This morning I went to the range to plink with several rifles and my Kimber. After firing about 50 rounds with the Kimber I put it away and took out the Bushmaster AR15.
I've never liked the AR platform, mainly because I carried one in the military for all those years. It's a good platform, but I can't generate any enthusiasm for it. It's a tool, like a hammer or a saw. Something to use for a particular purpose. But, like all my tools, it has its place and I have to qualify with it next week, so a little practice was in order. Forty rounds later, I was done. I'm confident that I'll qualify with no problems, and it needs a good cleaning which it will get later this afternoon.
Next up was the Winchester 94 that lives under the seat of the truck. I wanted to verify that I could hit the side of a barn with it, and I can. A very small barn. This rifle is also due for a good cleaning, as it's been two or three years since I've gone through it. Lots of folks, myself included, defer giving the Winchester 94 a complete breakdown and cleaning because the rifle does not disassemble intuitively. Fortunately, Junior gives us a good tutorial and after you've taken one apart a couple of times, it's easy to remember. You do need good screwdrivers and must remember to start with the magazine tube.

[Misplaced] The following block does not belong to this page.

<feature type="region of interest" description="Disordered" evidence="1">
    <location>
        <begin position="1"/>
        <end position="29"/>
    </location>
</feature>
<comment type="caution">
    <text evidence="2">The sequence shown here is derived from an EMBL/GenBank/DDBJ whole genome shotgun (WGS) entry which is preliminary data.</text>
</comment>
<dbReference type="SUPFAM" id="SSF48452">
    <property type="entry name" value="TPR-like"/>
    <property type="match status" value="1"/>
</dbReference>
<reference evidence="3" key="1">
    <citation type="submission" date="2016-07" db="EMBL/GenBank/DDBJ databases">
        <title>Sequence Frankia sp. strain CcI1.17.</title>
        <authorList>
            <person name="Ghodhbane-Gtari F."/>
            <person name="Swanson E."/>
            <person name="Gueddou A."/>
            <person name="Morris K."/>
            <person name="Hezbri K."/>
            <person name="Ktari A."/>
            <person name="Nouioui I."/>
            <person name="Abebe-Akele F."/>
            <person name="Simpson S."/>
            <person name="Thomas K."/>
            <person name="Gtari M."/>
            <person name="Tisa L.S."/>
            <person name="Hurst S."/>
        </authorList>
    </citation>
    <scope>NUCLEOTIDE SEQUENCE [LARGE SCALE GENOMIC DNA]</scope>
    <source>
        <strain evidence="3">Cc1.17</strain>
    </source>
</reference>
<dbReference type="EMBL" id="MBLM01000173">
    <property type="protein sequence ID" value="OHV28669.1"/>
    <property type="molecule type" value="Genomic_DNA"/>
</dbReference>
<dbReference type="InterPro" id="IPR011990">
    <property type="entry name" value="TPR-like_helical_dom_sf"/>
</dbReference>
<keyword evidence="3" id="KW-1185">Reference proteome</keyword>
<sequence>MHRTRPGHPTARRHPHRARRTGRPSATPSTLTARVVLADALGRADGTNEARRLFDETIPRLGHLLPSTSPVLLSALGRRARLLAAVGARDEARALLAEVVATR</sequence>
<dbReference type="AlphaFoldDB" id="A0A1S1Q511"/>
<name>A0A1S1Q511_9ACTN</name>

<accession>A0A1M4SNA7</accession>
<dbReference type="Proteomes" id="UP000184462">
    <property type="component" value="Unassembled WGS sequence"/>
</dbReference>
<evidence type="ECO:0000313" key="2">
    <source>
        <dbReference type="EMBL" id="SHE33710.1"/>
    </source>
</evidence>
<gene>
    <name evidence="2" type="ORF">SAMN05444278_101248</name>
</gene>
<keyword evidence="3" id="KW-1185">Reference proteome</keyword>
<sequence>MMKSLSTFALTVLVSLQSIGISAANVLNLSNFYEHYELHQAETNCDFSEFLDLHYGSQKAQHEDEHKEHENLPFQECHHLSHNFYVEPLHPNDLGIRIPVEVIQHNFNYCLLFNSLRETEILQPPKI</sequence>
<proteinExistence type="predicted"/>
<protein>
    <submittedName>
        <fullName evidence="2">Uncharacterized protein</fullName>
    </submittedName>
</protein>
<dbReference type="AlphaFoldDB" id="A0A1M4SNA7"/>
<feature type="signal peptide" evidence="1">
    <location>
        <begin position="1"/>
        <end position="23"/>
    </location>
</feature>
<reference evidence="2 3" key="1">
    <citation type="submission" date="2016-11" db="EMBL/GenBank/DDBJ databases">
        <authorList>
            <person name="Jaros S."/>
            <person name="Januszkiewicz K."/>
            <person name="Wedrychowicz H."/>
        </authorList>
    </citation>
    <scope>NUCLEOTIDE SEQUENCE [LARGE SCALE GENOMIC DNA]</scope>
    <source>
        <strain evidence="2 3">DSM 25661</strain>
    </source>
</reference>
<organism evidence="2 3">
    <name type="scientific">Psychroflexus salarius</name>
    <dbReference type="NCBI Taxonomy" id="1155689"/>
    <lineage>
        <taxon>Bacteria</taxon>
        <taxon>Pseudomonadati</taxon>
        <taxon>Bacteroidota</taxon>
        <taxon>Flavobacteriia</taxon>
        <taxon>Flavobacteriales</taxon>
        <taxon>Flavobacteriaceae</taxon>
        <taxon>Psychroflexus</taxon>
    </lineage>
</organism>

On the way home I stopped at the grocery and picked up some chickens for the pit. I put them on about a half-hour ago and should be slow-cooked by suppertime. I first rub a whole chicken with a good dry seasoning rub. There are plenty out there, get one you like. Then, I put the chickens on a low pit, about 250-275 degrees for about four hours. I turn them occasionally to keep the juices flowing. When I try to turn the chicken and it comes apart on the tongs, I'm pretty sure that it's done.
I also bought some fresh green beans and some asparagus. I'll wash them, then wrap them in aluminum foil with a little margarine and some salt and pepper. About 15 minutes on the pit, they'll be ready.